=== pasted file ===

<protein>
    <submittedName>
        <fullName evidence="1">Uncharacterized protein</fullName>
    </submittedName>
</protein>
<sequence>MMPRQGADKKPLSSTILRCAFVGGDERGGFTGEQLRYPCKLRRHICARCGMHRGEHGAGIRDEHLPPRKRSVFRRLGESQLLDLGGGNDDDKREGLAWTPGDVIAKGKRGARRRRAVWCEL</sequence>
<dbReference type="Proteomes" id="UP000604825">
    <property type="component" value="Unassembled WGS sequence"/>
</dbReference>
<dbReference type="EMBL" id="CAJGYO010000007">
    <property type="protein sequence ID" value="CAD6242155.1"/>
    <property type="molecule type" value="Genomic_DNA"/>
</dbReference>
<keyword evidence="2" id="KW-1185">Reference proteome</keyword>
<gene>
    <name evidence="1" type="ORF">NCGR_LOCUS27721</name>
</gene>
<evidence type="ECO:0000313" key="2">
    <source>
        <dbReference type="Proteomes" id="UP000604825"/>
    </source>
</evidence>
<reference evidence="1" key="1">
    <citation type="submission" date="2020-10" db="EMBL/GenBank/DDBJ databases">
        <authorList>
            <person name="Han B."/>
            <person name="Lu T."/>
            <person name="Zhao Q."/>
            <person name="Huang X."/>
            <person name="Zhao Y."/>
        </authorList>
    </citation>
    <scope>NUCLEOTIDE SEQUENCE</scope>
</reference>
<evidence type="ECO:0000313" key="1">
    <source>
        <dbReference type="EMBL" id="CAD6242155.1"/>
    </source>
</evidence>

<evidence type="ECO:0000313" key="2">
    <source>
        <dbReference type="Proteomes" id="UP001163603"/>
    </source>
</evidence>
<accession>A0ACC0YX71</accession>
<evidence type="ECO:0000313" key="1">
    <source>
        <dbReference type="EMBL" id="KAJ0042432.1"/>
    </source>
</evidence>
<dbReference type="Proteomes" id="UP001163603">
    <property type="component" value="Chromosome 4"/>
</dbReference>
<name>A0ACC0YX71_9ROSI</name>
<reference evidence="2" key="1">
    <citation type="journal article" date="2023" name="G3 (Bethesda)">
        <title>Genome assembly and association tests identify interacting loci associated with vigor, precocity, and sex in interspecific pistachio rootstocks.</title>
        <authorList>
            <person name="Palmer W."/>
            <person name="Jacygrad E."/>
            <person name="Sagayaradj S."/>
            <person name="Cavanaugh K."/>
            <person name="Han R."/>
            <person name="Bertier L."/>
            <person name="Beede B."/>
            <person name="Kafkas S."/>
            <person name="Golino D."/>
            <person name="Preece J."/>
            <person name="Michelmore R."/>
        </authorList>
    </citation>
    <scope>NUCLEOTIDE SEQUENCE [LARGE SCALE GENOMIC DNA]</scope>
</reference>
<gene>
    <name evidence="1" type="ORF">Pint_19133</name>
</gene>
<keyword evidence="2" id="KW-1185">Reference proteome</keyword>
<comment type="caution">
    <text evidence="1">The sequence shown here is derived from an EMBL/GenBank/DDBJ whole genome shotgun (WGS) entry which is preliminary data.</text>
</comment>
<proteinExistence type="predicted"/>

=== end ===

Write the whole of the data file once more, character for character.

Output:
<protein>
    <submittedName>
        <fullName evidence="1">Uncharacterized protein</fullName>
    </submittedName>
</protein>
<sequence>MMPRQGADKKPLSSTILRCAFVGGDERGGFTGEQLRYPCKLRRHICARCGMHRGEHGAGIRDEHLPPRKRSVFRRLGESQLLDLGGGNDDDKREGLAWTPGDVIAKGKRGARRRRAVWCEL</sequence>
<dbReference type="Proteomes" id="UP000604825">
    <property type="component" value="Unassembled WGS sequence"/>
</dbReference>
<dbReference type="EMBL" id="CAJGYO010000007">
    <property type="protein sequence ID" value="CAD6242155.1"/>
    <property type="molecule type" value="Genomic_DNA"/>
</dbReference>
<keyword evidence="2" id="KW-1185">Reference proteome</keyword>
<gene>
    <name evidence="1" type="ORF">NCGR_LOCUS27721</name>
</gene>
<evidence type="ECO:0000313" key="2">
    <source>
        <dbReference type="Proteomes" id="UP000604825"/>
    </source>
</evidence>
<reference evidence="1" key="1">
    <citation type="submission" date="2020-10" db="EMBL/GenBank/DDBJ databases">
        <authorList>
            <person name="Han B."/>
            <person name="Lu T."/>
            <person name="Zhao Q."/>
            <person name="Huang X."/>
            <person name="Zhao Y."/>
        </authorList>
    </citation>
    <scope>NUCLEOTIDE SEQUENCE</scope>
</reference>
<evidence type="ECO:0000313" key="1">
    <source>
        <dbReference type="EMBL" id="CAD6242155.1"/>
    </source>
</evidence>

<evidence type="ECO:0000313" key="2">
    <source>
        <dbReference type="Proteomes" id="UP001163603"/>
    </source>
</evidence>
<accession>A0ACC0YX71</accession>
<evidence type="ECO:0000313" key="1">
    <source>
        <dbReference type="EMBL" id="KAJ0042432.1"/>
    </source>
</evidence>
<dbReference type="Proteomes" id="UP001163603">
    <property type="component" value="Chromosome 4"/>
</dbReference>
<name>A0ACC0YX71_9ROSI</name>
<reference evidence="2" key="1">
    <citation type="journal article" date="2023" name="G3 (Bethesda)">
        <title>Genome assembly and association tests identify interacting loci associated with vigor, precocity, and sex in interspecific pistachio rootstocks.</title>
        <authorList>
            <person name="Palmer W."/>
            <person name="Jacygrad E."/>
            <person name="Sagayaradj S."/>
            <person name="Cavanaugh K."/>
            <person name="Han R."/>
            <person name="Bertier L."/>
            <person name="Beede B."/>
            <person name="Kafkas S."/>
            <person name="Golino D."/>
            <person name="Preece J."/>
            <person name="Michelmore R."/>
        </authorList>
    </citation>
    <scope>NUCLEOTIDE SEQUENCE [LARGE SCALE GENOMIC DNA]</scope>
</reference>
<gene>
    <name evidence="1" type="ORF">Pint_19133</name>
</gene>
<keyword evidence="2" id="KW-1185">Reference proteome</keyword>
<comment type="caution">
    <text evidence="1">The sequence shown here is derived from an EMBL/GenBank/DDBJ whole genome shotgun (WGS) entry which is preliminary data.</text>
</comment>
<proteinExistence type="predicted"/>